The administration’s attorneys have countered that state law clearly gives the DHS broad authority to combat communicable diseases. They face an uphill fight, though. Conservatives hold a 5-2 majority on the court.
The court conducted oral arguments via video conference Tuesday. The Republican legislators’ attorney, Ryan Walsh, called the stay-at-home order the most sweeping edict in state history.
“The people have no means to oversee this exercise of power that derives from them in the first place,” he said.
The arguments grew testy as the conservative justices seemed to paint the order as an Evers’ power grab.
“People can go to prison for leaving their homes unless it’s OK with the DHS secretary,” Bradley said during an exchange with DHS’ attorney, Assistant Attorney General Colin Roth. “Under your interpretation of the statutes, she can do whatever she wants and can order people to go to jail if they don’t comply. The secretary could step in and do this every flu season.”
Justice Dan Kelly said Palm can’t criminalize people’s behavior; only the Legislature can create new crimes, he said. Justice Annette Ziegler suggested the order conflicts with local health authorities’ ability to fight the virus.
Roth argued that lawmakers in the past granted the DHS broad authority to fight diseases because they understood the state may have to move quickly. The secretary wouldn’t impose such strict limitations during every flu season because there’s no support from the medical community for such drastic steps, he said.
Blocking the stay-at-home order now would be “devastating and extraordinarily unwise,” Roth said.
“The disease will spread like wildfire with no weapon to fight it,” he said. “People will die if this order is enjoined with nothing to replace it.”
Ziegler said that even if the justices agree the pandemic is a “pretty bad scenario” and the order makes sense, they must apply the constitution and the law.
It’s unclear when the court may rule.
Also on Tuesday, the Department of Health Services announced new metrics hospitals must meet in order to enter the first phase of Evers’ reopening plan. Ninety-five percent of hospitals must affirm they can treat all patients without crisis care, such as inadequate staffing, and 95% would also have to arrange for testing for all symptomatic clinical staff treating patients.
Another previously announced criteria for entering the first phase of the reopening plan was a downward percentage of positive coronavirus tests over 14 days. The percentage of positive cases decreased Tuesday for the second straight day but has been relatively flat the past 14 days.
As of Tuesday, 353 people had died from the virus in Wisconsin and there were more than 8,500 positive cases.
The Eau Claire school board’s new president — a former educator, doctor of education policy and district parent — said his priorities include closing the achievement gap and building rapport with district staff and the community.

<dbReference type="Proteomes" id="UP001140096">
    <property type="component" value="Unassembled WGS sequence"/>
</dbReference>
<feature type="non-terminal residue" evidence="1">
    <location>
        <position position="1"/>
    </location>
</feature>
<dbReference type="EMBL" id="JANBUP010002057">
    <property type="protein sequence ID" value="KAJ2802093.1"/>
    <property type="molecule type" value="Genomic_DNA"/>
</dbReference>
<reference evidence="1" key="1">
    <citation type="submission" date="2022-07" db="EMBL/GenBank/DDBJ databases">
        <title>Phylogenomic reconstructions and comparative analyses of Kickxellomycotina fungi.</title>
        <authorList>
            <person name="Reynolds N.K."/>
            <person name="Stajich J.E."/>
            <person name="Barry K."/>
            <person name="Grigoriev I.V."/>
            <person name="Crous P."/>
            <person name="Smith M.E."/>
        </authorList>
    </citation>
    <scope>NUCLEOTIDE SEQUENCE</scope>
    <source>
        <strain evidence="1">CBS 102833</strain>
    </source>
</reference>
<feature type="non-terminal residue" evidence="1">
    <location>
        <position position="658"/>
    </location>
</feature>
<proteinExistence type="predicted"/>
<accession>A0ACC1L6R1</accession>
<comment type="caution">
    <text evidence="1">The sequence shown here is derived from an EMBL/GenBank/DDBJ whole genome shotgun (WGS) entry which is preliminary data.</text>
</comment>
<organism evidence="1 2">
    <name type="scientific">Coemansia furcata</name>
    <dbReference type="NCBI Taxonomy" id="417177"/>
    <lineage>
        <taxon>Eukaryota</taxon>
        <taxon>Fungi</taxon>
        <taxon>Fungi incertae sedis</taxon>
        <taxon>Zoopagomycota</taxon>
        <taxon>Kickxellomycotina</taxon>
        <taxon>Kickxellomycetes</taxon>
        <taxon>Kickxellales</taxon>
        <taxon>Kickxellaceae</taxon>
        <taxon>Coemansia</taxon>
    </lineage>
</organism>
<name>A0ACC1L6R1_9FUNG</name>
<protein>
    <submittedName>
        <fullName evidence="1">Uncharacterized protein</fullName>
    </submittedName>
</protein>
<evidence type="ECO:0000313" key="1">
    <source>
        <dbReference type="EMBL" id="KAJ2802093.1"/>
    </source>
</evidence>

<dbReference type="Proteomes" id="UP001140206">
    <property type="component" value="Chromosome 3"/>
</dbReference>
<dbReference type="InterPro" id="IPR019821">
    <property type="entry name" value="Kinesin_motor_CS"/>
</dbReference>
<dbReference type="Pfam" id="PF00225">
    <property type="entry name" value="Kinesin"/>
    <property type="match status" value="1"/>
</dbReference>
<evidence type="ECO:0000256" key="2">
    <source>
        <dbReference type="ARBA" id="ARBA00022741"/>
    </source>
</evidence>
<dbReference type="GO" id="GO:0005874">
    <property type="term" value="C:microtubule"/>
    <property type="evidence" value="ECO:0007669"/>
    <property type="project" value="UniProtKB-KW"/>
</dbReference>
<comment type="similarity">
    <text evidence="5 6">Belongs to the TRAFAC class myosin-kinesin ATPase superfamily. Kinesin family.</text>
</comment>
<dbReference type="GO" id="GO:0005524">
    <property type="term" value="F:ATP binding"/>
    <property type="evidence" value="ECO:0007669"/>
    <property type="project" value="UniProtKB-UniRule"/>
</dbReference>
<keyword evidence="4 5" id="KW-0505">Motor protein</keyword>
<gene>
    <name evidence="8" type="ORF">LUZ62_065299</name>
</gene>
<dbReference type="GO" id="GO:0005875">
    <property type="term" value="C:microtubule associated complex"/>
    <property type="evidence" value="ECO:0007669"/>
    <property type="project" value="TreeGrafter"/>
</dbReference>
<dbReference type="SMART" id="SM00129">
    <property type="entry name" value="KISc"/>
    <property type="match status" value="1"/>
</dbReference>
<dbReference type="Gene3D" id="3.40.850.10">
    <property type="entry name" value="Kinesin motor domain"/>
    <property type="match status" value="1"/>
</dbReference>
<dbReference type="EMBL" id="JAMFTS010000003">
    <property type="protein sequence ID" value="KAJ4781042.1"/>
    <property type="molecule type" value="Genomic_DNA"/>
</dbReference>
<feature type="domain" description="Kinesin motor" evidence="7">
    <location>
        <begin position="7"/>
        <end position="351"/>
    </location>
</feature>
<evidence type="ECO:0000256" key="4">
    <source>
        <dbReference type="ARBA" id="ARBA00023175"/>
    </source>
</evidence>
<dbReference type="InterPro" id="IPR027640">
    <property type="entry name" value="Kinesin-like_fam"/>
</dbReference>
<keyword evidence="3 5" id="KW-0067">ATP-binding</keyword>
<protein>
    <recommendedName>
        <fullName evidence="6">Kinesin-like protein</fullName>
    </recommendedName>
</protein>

Tim Nordin was unanimously voted board president at an annual reorganization meeting on Monday.
Presidents’ terms last for one year; the board reorganizes every spring after the election.
Nordin, 41, a Hopkins, Minn., native, is a former high school science teacher with a doctorate in education policy from Rutgers University. He was first elected to the board in spring 2019 after an unsuccessful spring 2018 campaign.
“I want to see us working to build a focus across the various levels of our district,” Nordin told the Leader-Telegram Tuesday. “We obviously are going to be asking for a referendum in the spring, connecting with the community and building support for that.”
Closing that achievement gap will begin with understanding the data involving a student body that’s largely white, Nordin said: “We have achievement gaps where you might expect achievement gaps, if you look anywhere in education today … I want to work with the people on the front lines and dig into the research base we have in our district, state and even around the nation to find those best practices, then be willing to make that leap and push for them.”
Nordin is replacing outgoing board President Eric Torres, who announced Monday he would resign from the board to take a position as associate chair in the Education Studies Department at Stephen F. Austin State University in Nacogdoches, Texas. Torres served as president for a year.
Torres praised the board Monday after announcing his resignation, which is effective May 29: “I have been deeply inspired by your dedication, and I am most grateful for your collegiality and friendship.”
At the school board, Nordin is taking the helm in a tumultuous spring.
COVID-19 school closures have rocked districts across the state, forcing teachers and administrators to pivot to at-home learning.
The board selected the district’s new superintendent, Mike Johnson, in April; Johnson will begin in the role on July 1 when longtime superintendent Mary Ann Hardebeck departs the district.
The board must also fill two recent resignations: Torres’ and former member Laurie Klinkhammer’s seats will both be vacant at the end of May. It marks three resignations from the board since November, when Joe Luginbill resigned.
All the while, the board is gearing up for a spring 2021 referendum. It will have to nail down what kind of projects to chase, and a precise dollar amount it will ask the community for, within the upcoming year.
“Of course this year is going to be a real challenge, but I’m heartened by my colleagues that are on the board now,” Nordin said. “We’ve developed an amazing teamwork and I’m excited to welcome new colleagues as we replace Laurie and Eric’s seats.”
More coronavirus-related difficulties could also be waiting in the wings for school districts: Should they plan for in-person classes in the fall, or pivot to at-home learning again? The district will follow public health guidance and direction from the governor when the district makes that decision, Nordin said.
Fallout from the virus could squeeze school districts’ budget even more tightly next year. Nordin said the administration is already preparing for that possibility, but that the future is still uncertain.
“We don’t know the state of the budget at this point for next year,” he said. “... We still may end up with the funding we’re expecting. I don’t want to stoke fear and rumor we’re going to cut a bunch of things, because we just don’t know right now.
“There will be some decisions we haven’t had to make so far, but I’m really heartened,” Nordin said of his fellow board members. “I don’t feel like I have to carry all that burden myself.”
Nordin has also served on the district’s Demographic Trends and Facilities Planning Committee for four years, a group that gives recommendations to the board about school boundaries, school capacity and student demographic patterns.
Nordin and his wife Terri’s two sons attend South Middle School and Memorial High School, respectively.